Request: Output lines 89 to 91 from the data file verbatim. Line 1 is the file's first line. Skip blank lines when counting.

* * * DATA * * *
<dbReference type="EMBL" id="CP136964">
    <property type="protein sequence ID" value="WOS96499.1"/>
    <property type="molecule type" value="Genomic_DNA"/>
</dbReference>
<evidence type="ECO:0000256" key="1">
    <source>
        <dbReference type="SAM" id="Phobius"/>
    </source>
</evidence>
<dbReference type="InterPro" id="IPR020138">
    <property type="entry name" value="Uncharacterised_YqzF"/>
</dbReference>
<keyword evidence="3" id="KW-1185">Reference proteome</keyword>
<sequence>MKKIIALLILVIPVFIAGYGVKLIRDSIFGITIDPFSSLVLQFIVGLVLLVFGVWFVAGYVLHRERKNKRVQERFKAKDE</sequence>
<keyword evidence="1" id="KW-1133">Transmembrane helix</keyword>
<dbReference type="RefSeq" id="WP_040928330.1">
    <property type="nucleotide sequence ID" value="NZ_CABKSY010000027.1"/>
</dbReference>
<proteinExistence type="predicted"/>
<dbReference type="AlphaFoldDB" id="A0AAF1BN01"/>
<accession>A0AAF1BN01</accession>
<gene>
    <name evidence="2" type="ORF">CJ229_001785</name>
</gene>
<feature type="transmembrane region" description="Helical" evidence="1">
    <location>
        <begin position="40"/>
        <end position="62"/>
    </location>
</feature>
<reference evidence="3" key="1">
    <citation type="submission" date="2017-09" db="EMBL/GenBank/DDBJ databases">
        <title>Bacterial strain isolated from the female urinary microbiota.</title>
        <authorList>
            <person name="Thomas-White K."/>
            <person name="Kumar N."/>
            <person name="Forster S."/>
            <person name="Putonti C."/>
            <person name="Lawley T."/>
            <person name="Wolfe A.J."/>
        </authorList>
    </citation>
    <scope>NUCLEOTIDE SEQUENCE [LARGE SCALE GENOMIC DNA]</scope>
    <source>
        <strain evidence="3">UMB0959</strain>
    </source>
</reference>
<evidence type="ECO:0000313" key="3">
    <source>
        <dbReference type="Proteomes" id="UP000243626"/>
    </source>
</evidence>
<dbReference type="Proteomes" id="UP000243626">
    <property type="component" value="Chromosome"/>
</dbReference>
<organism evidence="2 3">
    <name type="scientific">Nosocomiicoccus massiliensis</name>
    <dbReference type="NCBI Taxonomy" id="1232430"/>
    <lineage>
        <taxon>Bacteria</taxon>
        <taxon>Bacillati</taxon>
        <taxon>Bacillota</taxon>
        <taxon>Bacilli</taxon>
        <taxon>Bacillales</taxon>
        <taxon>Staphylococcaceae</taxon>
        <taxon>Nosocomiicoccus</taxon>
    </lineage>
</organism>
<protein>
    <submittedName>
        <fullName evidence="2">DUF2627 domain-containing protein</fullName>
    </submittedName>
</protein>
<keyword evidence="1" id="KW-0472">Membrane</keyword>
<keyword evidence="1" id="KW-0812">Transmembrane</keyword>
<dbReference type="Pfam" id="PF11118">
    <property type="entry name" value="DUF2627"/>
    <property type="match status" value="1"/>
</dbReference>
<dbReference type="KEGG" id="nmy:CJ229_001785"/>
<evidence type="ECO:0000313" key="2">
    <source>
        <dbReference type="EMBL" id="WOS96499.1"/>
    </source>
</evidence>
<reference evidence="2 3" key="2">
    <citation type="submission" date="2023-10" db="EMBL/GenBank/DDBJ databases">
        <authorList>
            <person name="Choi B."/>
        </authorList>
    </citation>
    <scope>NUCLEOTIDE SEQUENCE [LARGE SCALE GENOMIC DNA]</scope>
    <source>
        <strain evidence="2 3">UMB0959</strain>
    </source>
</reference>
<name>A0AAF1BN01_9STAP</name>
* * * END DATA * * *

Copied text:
            <person name="Choi B."/>
        </authorList>
    </citation>